Do you get more laughs with a clean cut hair cut or with a sloppy mop up top? like if i get too close of a haircut and tell a slightly racist joke, i might get booed off the stage, keep it long and it'll probably fly. is it mean or is too clean cut not funny. like why is this comic's shirt tucked in?
Yeah, I do feel like there's a slightly different vibe onstage now that my head's shaved. But I think it'd be pretty weak to blame a joke not going over on my haircut. My cut may be military-like but I think my delivery and material usually do a good job of indicating who I actually am.
Also, it depends on what kind of comic you are. Someone like Zach Galifianakis or Matt McCarthy cultivate a zany look and it works because they are zany comics. People like Brent Weinbach or Jim Norton or Patton Oswalt keep it tight and that works fine for them.
As for dress, most comics look like slobs. I think that's lame. I like it when performers look like performers. I like when Paul F. or Steve Martin wear a suit. It shows me they respect the stage.
When I see a comic dressed in jeans and a hoodie, some part of me expects them to be generic. If you're a sheep in how you dress, the odds go up that you're gonna be a sheep in the jokes you tell. And don't even get me started on the lameness of cargo shorts onstage (or anywhere for that matter). Of course, plenty of successful comics dress this way so it's not a 100% thing in any direction.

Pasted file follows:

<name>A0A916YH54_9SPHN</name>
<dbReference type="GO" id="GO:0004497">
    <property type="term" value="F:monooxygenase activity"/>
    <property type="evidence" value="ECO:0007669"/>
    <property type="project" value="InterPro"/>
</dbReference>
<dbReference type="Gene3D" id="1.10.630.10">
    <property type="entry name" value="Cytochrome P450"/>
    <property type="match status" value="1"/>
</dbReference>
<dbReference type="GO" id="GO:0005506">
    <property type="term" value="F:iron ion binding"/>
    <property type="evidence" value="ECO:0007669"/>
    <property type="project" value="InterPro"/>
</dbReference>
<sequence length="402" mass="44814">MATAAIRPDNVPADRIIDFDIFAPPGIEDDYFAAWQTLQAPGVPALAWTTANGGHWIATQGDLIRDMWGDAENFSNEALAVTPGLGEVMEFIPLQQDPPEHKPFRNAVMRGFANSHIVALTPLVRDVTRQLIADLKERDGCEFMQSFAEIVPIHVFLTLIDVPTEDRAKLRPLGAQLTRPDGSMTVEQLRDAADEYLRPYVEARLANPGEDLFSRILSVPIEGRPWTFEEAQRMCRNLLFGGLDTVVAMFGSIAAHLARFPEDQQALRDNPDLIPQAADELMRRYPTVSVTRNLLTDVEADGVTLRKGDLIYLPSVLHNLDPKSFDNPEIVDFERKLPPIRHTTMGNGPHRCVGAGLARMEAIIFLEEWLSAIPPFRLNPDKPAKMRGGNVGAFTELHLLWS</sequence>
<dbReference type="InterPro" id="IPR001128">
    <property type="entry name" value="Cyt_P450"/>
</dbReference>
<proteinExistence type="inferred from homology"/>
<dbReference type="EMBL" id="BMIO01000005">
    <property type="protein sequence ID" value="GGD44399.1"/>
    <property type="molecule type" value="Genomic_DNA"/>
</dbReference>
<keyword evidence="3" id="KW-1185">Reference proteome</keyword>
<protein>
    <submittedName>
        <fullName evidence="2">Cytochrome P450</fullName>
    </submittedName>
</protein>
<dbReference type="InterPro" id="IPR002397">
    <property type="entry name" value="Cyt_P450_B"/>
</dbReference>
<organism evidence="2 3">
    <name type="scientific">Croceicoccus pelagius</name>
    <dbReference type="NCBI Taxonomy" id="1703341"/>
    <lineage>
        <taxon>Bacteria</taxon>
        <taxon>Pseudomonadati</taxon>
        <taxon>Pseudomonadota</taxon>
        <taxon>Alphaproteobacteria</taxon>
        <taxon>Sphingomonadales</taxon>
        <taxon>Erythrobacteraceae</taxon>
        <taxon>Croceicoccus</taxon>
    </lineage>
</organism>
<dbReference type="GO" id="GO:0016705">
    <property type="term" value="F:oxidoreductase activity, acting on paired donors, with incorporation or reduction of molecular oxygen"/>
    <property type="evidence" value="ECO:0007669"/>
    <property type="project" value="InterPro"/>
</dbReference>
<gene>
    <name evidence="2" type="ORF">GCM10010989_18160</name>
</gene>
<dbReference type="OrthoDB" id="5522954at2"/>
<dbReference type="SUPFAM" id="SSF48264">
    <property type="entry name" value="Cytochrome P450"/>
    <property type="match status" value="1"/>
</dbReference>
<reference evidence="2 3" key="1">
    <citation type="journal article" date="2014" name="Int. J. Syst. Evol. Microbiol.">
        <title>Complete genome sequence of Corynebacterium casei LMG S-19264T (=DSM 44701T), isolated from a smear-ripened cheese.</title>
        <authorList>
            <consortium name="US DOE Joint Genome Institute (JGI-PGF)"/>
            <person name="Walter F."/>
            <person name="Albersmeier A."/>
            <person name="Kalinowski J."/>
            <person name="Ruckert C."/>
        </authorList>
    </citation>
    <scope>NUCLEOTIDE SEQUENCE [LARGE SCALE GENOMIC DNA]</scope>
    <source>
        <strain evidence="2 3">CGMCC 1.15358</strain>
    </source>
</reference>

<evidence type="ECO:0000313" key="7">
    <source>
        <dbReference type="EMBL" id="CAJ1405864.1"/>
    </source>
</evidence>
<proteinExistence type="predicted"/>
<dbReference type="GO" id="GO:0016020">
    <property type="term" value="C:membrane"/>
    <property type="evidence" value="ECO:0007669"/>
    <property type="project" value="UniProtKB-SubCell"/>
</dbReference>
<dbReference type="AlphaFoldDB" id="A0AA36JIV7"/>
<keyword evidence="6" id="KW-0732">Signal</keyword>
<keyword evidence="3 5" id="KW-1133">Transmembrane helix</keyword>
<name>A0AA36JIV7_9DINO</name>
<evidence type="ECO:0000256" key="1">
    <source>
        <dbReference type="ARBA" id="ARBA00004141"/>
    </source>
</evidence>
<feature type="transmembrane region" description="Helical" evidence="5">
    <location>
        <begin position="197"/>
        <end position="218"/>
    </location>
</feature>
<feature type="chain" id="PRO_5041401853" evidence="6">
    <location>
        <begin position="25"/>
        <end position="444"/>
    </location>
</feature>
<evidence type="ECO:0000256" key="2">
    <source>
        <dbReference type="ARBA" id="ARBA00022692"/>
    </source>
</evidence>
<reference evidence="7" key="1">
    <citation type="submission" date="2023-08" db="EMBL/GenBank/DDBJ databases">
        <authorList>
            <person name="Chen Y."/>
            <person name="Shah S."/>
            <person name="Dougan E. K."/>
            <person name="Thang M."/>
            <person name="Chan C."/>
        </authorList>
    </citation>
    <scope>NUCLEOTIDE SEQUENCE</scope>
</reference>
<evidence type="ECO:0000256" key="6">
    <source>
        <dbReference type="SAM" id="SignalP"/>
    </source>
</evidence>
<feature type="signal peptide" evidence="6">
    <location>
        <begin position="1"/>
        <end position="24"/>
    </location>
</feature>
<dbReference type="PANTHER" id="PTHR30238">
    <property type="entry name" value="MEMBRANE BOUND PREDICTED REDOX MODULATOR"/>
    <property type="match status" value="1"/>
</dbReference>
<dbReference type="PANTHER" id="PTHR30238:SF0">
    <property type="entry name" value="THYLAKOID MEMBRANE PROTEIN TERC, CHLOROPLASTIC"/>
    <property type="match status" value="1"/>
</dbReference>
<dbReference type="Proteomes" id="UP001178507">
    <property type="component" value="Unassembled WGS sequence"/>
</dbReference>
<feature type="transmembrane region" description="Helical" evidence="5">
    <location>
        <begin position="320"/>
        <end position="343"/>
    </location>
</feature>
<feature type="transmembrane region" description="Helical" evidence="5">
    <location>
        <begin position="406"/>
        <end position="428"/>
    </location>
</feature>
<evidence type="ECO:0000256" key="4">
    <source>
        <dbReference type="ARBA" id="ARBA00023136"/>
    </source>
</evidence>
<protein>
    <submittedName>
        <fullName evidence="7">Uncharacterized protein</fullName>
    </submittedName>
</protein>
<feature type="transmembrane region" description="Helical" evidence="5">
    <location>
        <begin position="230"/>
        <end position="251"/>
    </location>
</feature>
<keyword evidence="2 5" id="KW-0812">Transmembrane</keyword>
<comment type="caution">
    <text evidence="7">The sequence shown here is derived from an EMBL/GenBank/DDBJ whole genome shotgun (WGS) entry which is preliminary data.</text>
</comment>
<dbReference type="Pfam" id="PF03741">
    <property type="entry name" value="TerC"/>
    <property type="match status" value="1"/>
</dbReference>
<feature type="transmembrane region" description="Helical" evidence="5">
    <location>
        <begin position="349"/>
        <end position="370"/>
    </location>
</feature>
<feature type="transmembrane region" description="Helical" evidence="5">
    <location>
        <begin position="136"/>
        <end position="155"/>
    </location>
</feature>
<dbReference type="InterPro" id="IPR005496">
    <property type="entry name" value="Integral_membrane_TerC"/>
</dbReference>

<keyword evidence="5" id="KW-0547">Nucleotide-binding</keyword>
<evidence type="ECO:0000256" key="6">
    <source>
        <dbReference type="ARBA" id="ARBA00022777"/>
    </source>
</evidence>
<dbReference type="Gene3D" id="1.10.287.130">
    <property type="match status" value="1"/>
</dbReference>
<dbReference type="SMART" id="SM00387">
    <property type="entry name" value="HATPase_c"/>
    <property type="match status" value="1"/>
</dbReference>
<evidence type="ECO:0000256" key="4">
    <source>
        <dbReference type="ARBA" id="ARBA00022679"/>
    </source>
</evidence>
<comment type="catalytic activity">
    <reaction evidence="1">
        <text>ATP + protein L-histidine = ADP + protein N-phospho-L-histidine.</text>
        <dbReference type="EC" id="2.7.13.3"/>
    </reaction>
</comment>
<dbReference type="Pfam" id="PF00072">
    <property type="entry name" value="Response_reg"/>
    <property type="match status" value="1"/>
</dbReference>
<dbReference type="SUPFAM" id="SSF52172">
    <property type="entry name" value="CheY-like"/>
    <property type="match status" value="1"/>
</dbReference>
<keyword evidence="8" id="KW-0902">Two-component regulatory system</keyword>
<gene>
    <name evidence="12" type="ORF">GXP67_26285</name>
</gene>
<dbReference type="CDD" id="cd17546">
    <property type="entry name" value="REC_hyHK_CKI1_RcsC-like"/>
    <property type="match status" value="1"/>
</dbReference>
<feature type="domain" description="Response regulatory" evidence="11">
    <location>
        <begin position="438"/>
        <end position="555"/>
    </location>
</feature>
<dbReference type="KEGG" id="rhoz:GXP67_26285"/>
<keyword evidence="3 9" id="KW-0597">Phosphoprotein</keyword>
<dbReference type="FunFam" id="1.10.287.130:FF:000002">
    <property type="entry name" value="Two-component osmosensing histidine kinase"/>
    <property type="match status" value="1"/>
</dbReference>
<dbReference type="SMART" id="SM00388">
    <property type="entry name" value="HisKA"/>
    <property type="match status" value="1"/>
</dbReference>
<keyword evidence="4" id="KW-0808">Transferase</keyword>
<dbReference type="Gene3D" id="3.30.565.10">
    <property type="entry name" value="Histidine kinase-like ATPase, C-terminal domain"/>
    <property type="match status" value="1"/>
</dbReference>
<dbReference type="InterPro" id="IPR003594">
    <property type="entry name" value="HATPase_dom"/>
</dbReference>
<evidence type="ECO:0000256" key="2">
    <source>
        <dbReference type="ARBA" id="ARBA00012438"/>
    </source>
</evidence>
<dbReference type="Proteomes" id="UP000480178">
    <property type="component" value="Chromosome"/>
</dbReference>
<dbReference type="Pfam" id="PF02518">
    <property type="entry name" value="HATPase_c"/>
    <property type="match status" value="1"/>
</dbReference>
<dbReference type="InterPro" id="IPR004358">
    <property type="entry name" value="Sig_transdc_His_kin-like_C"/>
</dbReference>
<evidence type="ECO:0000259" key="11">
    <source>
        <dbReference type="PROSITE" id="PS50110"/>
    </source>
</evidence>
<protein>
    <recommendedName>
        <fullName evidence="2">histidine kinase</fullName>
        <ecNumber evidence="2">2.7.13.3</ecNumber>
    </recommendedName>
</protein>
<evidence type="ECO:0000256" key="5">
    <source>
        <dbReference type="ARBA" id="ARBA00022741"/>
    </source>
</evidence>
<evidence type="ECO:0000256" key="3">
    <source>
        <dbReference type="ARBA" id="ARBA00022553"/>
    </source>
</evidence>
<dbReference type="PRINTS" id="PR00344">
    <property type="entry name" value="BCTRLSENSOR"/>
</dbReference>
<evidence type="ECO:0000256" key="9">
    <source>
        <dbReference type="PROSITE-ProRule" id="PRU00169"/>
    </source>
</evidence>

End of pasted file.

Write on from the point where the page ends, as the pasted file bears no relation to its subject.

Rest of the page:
My take: Yes, this stuff matters somewhat. But if a joke depends on your haircut or your outfit in order to work, it probably wasn't that great a joke. If your look is true to your personal style and onstage voice, you'll do fine.
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well said. good call about being a fan of the dignified look. maybe i'll rock a pinstripe. see you soon. i'm graduating in 6 weeks. linda says hello.
I was talking with a comic who likes to get small writing groups together to bounce ideas off each other. I have heretofore been very protective of my writing and assumed all comedians would be insulted if invited to such a session. Now I'm wondering if it could actually help. She said you have to pick someone whose style of comedy you like and respect. Their purpose is to help you develop your ideas or take them in a new direction, not write your material for you or give you a direct punchline. Would you ever write with someone else or allow a group to influence your ideas?
"Got a question you want to ask? Post it as a comment."
So this was more of a gesture, and not part of a plan to field questions for future posts. Like when company cafeterias ask what they can add to the menu, and you write, "Biscuits!" three months in a row, and they still serve sausage gravy on toast.
"So this was more of a gesture, and not part of a plan to field questions for future posts."
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